In this case I can define 2 Sinewave oscillators and then feed them the frequency I want... add them together, subtract them or perform other operations. I am still getting my head around this stuff... I have dabbled with Audio synthesis and DSP for years but never at this level, so it's a bit of a challenge. But it's all very enjoyable.

As soon as I have a more concrete example of my work, I will post a link here.

Thanks again!

Posted: 9/5/2009 4:09:46 AM

I'm feeling that my touch with the world of computing must be rather out of date if Java can process radio frequency signals. Wow!

I'm also a little concerned that my grasp of heterodyning might be wrong, as I had the impression that the result of heterodyning two sine waves and filtering off the high-frequency component is just another sine wave. That would be a lot of processing for no apparent purpose.

I also note that the Hartley oscillator (as used in the RCA Victor) does not necessarily produce a pure sine wave. (http://en.wikipedia.org/wiki/Hartley_oscillator, but see the discussion page, and also see here (http://www.thereminvox.com/article/articleview/68/1/2)) (Same consideration re: heterodyning applies though - two similar waveforms in = similar waveform out on the lower sideband.) And then there is amp and speaker distortion to take into account, and that's only half the story.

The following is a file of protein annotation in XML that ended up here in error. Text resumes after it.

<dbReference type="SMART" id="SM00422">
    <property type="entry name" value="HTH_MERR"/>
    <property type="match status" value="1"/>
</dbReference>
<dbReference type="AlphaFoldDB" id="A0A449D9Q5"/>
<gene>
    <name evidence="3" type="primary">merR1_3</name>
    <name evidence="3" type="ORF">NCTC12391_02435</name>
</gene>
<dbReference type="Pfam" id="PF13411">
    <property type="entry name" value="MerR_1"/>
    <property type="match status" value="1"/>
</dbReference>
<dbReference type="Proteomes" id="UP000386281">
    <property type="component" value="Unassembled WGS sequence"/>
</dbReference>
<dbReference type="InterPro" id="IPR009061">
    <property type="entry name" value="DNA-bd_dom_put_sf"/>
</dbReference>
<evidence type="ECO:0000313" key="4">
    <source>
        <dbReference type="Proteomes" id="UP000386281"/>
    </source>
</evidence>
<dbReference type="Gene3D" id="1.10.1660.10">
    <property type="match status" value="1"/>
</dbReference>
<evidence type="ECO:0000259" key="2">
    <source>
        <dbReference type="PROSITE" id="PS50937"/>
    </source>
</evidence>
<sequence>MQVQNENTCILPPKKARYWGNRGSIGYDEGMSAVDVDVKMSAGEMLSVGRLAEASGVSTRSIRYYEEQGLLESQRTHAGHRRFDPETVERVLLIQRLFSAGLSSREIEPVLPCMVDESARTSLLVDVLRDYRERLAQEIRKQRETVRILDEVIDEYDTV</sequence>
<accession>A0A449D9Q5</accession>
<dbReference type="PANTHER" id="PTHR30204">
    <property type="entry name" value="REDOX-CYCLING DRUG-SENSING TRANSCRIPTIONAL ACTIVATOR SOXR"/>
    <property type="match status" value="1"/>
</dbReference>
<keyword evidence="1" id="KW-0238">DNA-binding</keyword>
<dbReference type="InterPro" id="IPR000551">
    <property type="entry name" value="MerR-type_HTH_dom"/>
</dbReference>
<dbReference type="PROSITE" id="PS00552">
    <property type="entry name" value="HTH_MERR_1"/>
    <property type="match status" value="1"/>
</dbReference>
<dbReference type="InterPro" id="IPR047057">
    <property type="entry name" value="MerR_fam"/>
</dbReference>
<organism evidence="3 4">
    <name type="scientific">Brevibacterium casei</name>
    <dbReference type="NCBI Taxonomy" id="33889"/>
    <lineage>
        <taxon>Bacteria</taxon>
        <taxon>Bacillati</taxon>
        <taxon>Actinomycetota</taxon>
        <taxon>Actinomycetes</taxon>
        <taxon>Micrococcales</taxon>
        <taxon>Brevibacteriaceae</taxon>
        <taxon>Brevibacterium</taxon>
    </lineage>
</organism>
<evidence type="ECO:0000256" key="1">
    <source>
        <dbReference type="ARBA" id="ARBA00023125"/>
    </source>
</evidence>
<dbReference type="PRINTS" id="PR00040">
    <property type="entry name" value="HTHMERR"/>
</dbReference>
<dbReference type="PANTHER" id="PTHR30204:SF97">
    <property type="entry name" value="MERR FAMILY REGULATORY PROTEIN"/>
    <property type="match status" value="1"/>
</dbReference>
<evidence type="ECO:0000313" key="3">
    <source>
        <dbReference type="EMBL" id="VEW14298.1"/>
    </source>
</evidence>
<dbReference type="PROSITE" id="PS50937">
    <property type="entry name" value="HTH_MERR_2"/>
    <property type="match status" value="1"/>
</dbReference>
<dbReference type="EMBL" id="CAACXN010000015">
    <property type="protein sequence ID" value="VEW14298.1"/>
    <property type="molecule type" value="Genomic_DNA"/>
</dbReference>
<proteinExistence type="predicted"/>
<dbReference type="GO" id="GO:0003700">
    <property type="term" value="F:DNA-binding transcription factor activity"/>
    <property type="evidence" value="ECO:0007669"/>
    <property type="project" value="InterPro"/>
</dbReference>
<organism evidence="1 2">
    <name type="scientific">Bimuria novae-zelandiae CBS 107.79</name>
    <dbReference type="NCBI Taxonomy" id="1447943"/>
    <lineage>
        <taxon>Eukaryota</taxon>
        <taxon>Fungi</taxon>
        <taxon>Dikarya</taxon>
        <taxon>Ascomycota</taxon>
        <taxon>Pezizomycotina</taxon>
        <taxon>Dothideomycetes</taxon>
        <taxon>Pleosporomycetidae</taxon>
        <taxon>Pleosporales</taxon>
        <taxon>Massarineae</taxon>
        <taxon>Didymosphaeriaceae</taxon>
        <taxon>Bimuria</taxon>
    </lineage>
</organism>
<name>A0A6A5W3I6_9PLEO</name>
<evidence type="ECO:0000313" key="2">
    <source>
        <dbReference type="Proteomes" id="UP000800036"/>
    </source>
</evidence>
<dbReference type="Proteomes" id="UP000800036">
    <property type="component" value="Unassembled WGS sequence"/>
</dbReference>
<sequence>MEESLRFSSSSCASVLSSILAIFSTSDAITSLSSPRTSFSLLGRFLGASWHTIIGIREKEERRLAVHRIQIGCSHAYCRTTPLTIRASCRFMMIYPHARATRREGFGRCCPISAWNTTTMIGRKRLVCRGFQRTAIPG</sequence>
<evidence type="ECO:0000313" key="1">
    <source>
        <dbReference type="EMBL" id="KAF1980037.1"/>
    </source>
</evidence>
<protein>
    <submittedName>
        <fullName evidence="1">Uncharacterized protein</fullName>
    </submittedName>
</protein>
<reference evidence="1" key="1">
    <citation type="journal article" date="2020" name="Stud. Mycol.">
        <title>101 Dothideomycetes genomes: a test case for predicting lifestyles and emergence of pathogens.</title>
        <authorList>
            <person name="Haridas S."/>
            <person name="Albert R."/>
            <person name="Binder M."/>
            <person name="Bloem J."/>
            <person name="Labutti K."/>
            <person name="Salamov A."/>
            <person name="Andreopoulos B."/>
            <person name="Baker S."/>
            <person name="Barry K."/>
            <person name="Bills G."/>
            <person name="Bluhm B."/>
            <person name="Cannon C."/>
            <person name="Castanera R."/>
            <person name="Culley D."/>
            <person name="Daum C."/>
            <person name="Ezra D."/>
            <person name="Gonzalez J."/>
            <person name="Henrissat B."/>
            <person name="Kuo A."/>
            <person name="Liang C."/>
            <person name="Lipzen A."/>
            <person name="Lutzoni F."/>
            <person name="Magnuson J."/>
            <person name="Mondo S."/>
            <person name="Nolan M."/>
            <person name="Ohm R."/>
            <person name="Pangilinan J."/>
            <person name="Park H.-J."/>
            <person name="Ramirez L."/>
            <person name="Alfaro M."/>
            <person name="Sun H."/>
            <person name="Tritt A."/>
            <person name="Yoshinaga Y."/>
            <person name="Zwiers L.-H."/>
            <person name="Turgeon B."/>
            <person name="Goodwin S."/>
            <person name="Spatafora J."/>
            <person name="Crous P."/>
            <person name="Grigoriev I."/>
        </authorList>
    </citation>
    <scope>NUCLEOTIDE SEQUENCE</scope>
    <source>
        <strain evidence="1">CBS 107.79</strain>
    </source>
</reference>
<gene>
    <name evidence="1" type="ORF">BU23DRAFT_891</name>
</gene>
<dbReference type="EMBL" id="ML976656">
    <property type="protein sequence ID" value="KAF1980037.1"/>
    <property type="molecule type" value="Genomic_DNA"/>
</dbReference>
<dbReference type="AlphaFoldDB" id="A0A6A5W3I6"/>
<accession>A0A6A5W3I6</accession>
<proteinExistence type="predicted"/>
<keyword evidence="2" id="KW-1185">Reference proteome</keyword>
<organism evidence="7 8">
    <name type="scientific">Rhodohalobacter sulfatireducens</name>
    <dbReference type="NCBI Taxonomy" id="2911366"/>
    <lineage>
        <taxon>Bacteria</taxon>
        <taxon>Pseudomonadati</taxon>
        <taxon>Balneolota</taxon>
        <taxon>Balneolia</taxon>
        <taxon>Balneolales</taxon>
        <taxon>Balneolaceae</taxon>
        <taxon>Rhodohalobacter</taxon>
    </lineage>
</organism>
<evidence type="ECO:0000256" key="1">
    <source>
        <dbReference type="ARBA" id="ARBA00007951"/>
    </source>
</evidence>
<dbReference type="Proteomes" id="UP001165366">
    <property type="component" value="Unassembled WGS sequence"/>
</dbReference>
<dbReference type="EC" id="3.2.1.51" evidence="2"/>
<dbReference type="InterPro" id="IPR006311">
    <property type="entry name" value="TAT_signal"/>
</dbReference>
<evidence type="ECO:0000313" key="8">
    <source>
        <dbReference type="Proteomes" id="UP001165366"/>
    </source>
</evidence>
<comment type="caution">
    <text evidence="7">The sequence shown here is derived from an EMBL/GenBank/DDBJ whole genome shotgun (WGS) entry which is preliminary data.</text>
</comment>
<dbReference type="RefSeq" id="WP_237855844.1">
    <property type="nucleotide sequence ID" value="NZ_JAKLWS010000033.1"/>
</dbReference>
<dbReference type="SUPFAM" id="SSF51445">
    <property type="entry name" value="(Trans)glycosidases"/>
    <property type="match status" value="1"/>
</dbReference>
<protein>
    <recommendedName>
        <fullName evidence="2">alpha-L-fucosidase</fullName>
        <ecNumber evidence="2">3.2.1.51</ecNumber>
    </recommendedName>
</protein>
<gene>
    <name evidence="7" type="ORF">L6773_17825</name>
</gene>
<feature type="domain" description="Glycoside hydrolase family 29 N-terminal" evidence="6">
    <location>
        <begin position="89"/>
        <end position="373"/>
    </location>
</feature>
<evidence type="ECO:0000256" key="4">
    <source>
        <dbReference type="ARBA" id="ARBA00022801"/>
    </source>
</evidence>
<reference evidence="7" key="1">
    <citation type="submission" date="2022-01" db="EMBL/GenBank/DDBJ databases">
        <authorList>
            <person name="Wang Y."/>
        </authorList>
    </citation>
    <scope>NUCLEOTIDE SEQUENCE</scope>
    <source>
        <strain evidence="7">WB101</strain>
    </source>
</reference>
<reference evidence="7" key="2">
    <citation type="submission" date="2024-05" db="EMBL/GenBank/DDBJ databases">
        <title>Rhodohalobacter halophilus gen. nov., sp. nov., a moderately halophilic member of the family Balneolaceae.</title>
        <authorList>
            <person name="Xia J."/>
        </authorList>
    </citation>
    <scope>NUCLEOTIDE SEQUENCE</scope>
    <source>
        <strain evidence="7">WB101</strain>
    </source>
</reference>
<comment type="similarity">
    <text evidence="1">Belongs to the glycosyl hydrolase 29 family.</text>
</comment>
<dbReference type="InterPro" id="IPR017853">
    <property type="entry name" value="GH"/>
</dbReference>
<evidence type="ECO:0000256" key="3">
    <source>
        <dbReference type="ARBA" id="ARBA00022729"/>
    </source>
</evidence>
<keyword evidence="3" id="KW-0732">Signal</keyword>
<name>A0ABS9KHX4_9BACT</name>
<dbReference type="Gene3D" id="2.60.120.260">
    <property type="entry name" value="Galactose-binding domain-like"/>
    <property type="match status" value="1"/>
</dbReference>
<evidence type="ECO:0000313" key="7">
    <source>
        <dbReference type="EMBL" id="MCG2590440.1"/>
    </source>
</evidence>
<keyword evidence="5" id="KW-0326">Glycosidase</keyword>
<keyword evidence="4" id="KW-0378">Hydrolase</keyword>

The other half is emulating the player's hand movements - most theremin emulators are easy to identify as such because the pitch is too accurate, the vibrato is too even and the volume is too constant.

Please don't think I am trying to discourage you, just trying to point you in the right direction. :-)

I'm also a little concerned that my grasp of heterodyning might be wrong, as I had the impression that the result of heterodyning two sine waves and filtering off the high-frequency component is just another sine wave. That would be a lot of processing for no apparent purpose.

I also note that the Hartley oscillator (as used in the RCA Victor) does not necessarily produce a pure sine wave. (http://en.wikipedia.org/wiki/Hartley_oscillator, but see the discussion page, and also see here (http://www.thereminvox.com/article/articleview/68/1/2)) (Same consideration re: heterodyning applies though - two similar waveforms in = similar waveform out on the lower sideband.) And then there is amp and speaker distortion to take into account, and that's only half the story.